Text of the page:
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Archive for the ‘Problem-based learning’ Category

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Second Life may be the only virtual reality product we’re seeing being used by some early adoptors in higher education, but from where I sit, it won’t be too long before other virtual world (game) engines become more ubiquitous. I can’t imagine that the current developers, Open Source or otherwise, won’t be leapfrogging each other within another two years. SUN Microsystems and the Croquet Project are two such serious contenders. And as of today, “Rumors abound that Google is developing online ‘virtual world’,” per the Chronicle of Higher Education.

Gaming engines are intended to more easily put in the hands of experimenting faculty, the ability to create their own scenarios, virtual spaces, and collaborative communities without being gaming programmers. Before the appearance of Second Life, these imagineers had to contract with game developers to create MUVEs (multi-player virtual environments). As facts, figures, or assumptions change, the MUVEs risk being outdated or placed the chopping block for an infusion of current data. Harvard University’s River City or Indiana University’s QuestAtlantis are two such examples of excellently created MUVEs, but created at the hands of expert gaming developers. 

With game engine software licenses, faculty may have to spend a goodly amount of time (presently, anyway) learning how to create an Avatar, building objects or assets, or learning how to teleport, but the control is in the hands of those instructors excited to see how well these worlds meaningfully engage their learners. 

What follows are my bookmarked YouTube videos showing various uses of virtual realities. I want to stay vendor-agnostic, so please do not consider these plugs for any particular software.

If you have other examples of good videos on 3D immerisive learning environments for education, please submit a comment to this post (instructors, teachers, campus or school administrators only, please). 

 1.

This video (Octboer 2006) is a fascinating virtual press conference held by SUN Microsystems within Second Life. 3 1/2 minutes

2. 

The second video from SUN Microsystems, provides some first looks at their virtual world application, Project Wonderland, where distributed teams can create spaces to solve real-world problems, share documents, and collaborate as needed. Open Source, based on Darkstar game server, uses JAVA code  ~10 minutes

3.

This is a very popular video that came out 2/15/07 on Ohio University’s Second Life Campus. 2 1/2 minutes

4.

A Croquet software demo (August 2007) 5 minutes

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I live in the Twin Cities and I started this blog just weeks after the Minneapolis I-35W bridge collapse. So it seemed only fitting to me to post something about how technology was deployed urgently and creatively, right during the peak of the crisis. The main communication problem that night was with the cellular network coming to its knees within 30 minutes of the collapse. Those keeping their eyes on technological solutions immediately wanted to unclog the network so it could be used for first responders.

From some very brief Internet research, it appears that the use of municipal Wi-fi networks for emergencies and disasters had been discussed and scenario-planned but had not really gone prime time, until this. Here’s what happened that night.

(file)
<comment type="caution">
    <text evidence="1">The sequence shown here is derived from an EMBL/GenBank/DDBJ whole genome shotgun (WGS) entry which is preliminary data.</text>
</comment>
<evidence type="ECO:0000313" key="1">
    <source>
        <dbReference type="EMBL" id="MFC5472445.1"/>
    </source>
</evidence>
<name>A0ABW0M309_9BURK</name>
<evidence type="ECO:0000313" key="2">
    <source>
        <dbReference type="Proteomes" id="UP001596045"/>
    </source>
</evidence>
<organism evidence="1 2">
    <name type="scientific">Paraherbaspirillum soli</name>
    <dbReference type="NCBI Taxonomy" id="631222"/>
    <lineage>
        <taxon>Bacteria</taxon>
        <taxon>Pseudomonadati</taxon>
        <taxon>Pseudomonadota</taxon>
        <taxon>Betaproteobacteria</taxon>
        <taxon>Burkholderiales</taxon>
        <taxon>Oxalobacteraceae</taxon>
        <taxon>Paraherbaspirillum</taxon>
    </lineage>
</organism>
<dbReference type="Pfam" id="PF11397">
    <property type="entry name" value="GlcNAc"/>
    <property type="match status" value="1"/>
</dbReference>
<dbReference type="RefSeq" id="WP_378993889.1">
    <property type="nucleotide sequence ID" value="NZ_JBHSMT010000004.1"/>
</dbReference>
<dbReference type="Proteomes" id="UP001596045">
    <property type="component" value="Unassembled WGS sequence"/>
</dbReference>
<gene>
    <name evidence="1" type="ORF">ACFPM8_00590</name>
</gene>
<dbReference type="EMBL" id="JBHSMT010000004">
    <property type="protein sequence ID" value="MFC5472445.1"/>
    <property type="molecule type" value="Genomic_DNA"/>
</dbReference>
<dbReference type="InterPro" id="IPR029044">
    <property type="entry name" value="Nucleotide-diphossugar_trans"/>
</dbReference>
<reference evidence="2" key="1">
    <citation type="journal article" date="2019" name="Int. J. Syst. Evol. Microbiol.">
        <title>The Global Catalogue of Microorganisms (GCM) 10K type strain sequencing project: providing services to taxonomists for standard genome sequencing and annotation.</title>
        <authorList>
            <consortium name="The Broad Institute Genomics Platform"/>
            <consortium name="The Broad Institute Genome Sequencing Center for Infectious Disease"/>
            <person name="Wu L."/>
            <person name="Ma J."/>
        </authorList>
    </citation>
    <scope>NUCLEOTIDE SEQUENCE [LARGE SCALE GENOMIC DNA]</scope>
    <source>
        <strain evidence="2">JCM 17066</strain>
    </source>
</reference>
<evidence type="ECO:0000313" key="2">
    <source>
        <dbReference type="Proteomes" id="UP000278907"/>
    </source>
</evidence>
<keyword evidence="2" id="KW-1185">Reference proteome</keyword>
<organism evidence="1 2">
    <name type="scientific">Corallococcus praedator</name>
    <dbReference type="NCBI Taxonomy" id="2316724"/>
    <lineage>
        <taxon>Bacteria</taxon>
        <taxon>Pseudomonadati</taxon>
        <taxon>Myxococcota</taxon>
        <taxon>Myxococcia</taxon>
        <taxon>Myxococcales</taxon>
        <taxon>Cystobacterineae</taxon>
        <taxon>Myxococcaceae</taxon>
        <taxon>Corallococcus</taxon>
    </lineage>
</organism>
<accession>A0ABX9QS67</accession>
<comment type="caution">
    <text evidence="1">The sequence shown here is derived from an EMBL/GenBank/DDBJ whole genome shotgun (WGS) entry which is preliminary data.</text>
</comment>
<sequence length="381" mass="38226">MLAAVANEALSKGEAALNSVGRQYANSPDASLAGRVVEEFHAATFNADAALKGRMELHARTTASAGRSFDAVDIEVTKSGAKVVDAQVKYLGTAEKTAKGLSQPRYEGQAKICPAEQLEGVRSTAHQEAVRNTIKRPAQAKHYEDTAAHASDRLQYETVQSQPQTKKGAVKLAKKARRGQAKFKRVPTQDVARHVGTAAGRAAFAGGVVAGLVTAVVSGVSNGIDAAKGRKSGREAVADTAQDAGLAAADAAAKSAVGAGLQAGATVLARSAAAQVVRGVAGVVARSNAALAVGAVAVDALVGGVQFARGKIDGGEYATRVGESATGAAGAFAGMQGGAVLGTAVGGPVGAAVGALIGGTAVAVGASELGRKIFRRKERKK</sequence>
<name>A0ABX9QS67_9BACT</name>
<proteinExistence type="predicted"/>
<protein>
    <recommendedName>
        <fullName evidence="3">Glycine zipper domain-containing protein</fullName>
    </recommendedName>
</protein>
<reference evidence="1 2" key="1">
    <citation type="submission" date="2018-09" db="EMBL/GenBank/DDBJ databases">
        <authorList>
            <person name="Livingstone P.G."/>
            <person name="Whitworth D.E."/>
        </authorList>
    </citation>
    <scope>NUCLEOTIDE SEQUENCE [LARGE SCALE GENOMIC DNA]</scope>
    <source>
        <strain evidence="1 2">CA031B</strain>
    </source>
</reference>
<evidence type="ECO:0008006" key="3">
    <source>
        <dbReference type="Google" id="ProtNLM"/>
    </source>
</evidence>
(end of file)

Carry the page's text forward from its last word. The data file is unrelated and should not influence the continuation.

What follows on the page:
A recently but partially completed Wi-fi network in Minneapolis was opened up the night of the disaster so anyone could use it. Stats showed the number of concurrent users grew quickly to 6,000. Besides immensely helping communications by moving traffic off the cell network, the opening of the wireless network allowed movement of large GIS mapping files right to the recovery site and supported webcams for rescue workers.

The man who co-founded US Internet, the municipal Wi-fi network for Minneapolis, Joe Caldwell, tried to use his cell phone to contact city officials within minutes of learning about the disaster, but to no avail. But he had a solution; US Internet could open the Wi-fi network and people with Wi-fi enabled laptops or other devices could send instant messages, video, photos and email. And those with Wi-fi enabled phones could make voice calls. And so it happened.

GIS software was used to help the responders set up staging areas for families and the media as well as to identify where to put debris. It was also used to identify secure areas for the President and Secret Service when they arrived a few days later.

So what does community media and technology infrastructure have to do with teaching and learning? The skills needed for many future jobs have very much to do with knowing how to use spatial and virtual technologies. When faculty teach courses that utilize imaging and 3D modeling solutions, GIS mapping software, or interactive virtual environments, they are firstly teaching students how to use those technologies for later employment. But they are also in the process fostering inquiry and problem-based learning , scaffolded learning, and constructivism, allowing for very rich learning experiences.

I am proud to be a part of a system of colleges and universities where creative faculty are thinking up new ways to use these technologies in everything from automation and motion control to emergency preparedness and law enforcement. I’ve come across outstanding innovation occurring throughout our system of campuses and look forward to seeing what other ideas emerge.

 (Sources: Computerworld, Aug 2007, Government Computer News, Sept 8, 2007)

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